1. Since we went off the gold standard in 1971, we have had six recessions
2. All but one have followed periods of reduced deficit growth
3. During and immediately following each recession, the rate of money growth increased or at worst, remained level – except for the most recent recession.
Prior to the most recent recession, money growth fell, and predictably, we had a recession. Then, during the recession, deficit growth rose as the federal government pumped in stimulus money, which is what the government generally does to fight a recession.
But here is the unique and frightening part. Immediately following this recession, the rate of money growth fell off a cliff. This is the first recession after which we have seen such a sharp drop in federal money creation. The reason, of course, is the insistence of the Tea/Republican insistence on money-growth reduction.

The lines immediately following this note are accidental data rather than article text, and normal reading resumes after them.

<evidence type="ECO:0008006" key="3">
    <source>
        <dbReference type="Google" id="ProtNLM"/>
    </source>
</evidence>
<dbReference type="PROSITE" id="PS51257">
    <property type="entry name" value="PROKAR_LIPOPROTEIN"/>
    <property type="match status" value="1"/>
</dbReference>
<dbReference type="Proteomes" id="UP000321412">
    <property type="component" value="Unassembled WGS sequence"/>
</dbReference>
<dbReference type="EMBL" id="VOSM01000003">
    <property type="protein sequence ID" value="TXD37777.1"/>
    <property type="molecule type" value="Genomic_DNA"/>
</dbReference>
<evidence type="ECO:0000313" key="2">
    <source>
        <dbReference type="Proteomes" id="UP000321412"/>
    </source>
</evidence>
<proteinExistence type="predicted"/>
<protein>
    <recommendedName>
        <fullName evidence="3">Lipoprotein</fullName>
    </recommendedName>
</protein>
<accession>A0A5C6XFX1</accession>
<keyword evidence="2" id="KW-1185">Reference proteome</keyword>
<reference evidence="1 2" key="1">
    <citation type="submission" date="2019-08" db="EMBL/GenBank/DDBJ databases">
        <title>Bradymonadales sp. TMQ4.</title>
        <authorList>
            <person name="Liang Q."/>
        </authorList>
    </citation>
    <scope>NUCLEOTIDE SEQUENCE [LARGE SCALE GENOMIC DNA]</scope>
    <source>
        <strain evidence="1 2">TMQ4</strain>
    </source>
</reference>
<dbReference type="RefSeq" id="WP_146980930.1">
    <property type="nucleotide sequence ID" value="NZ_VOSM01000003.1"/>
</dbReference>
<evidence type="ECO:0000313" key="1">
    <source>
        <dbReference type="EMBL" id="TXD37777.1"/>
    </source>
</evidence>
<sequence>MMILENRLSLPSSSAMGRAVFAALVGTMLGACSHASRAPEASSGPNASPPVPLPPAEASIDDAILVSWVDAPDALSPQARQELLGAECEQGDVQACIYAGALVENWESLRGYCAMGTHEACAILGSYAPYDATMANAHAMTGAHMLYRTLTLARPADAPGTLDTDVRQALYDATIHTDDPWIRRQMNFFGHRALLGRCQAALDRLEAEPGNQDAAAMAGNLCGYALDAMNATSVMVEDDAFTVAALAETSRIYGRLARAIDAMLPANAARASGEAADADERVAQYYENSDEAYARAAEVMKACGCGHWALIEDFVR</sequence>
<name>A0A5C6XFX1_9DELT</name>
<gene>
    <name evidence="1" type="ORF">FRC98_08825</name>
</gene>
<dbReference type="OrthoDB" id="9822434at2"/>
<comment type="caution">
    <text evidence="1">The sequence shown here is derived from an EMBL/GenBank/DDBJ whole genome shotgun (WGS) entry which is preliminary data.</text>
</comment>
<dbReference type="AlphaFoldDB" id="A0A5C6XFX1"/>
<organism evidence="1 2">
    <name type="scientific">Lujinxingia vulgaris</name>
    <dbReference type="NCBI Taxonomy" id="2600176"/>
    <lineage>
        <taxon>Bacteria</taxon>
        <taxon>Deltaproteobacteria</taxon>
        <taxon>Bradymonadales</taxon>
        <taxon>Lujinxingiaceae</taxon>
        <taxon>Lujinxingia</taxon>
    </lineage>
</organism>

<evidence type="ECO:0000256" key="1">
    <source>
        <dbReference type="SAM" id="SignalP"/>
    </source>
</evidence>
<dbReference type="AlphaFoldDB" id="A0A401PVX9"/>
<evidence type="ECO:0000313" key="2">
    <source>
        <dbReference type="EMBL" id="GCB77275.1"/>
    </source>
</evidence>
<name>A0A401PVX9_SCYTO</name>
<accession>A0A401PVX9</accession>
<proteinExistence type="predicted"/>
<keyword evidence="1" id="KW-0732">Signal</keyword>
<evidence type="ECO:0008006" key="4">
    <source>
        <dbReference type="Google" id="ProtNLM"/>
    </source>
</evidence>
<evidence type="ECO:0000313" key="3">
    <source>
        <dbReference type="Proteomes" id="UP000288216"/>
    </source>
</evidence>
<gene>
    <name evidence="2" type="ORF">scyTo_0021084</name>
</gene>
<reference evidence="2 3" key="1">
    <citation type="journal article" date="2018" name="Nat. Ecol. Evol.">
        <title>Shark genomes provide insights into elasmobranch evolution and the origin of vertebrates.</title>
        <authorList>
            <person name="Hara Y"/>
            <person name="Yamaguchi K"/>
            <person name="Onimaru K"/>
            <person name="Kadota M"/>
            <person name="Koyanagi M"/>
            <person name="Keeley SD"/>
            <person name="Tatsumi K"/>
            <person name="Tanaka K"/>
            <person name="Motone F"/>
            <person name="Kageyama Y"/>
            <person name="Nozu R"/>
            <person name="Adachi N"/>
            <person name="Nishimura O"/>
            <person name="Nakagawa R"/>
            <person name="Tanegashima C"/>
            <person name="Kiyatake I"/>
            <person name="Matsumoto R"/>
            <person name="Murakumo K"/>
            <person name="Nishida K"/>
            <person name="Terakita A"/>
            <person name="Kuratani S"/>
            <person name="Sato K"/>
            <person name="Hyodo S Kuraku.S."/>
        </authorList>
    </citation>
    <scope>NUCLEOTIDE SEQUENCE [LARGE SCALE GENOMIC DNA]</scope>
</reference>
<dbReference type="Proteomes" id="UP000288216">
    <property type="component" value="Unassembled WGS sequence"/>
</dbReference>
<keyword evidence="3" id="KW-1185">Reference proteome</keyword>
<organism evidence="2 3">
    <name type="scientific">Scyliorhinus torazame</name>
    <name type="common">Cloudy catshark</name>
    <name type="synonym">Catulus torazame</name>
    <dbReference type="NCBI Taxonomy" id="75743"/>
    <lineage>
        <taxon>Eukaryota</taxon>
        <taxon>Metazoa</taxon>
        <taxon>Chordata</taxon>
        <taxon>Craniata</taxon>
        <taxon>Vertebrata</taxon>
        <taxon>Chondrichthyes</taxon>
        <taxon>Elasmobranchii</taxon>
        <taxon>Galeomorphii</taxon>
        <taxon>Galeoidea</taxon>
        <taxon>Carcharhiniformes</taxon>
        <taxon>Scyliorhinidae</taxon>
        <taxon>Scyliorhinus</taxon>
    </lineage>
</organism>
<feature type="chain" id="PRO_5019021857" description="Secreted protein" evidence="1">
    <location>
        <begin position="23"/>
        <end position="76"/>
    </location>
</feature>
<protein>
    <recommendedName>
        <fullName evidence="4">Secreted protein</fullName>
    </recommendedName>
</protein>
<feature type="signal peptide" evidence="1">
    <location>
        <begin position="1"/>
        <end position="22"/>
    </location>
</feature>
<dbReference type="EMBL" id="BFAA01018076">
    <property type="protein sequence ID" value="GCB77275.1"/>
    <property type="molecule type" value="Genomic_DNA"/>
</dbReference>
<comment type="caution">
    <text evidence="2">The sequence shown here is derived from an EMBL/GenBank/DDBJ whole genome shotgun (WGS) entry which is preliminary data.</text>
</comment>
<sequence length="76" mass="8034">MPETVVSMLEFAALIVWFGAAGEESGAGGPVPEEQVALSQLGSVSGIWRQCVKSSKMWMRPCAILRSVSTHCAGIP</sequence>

While the American people are having terrible difficulty paying their bills, the federal government, never has had, and never can have, difficulty paying its bills (unless Congress enforces a debt ceiling). Yet, for reasons unknown, the Tea/Republicans prefer the economy to run a deficit and the federal government to run a surplus. Totally senseless.
The sharp drop in the rate of money creation, leaves no room for surprise that the unemployment rate has not improved. With the economy remaining fragile, the Tea/Republicans resisting deficits, and that unprecedented fall-off in the economic surplus, I fear we are headed for an even worse recession than the terrible one we just suffered.
And when it comes, I predict the Tea/Republicans will blame it on too much federal spending. I liken this to bleeding an anemic, then blaming the subsequent health deterioration on too much blood.
Meanwhile, the Tea/Republicans have convinced the public that federal spending will cause an inflation and higher taxes, ignoring three facts:
1. The lack of deficit spending causes recessions, a far more immediate problem.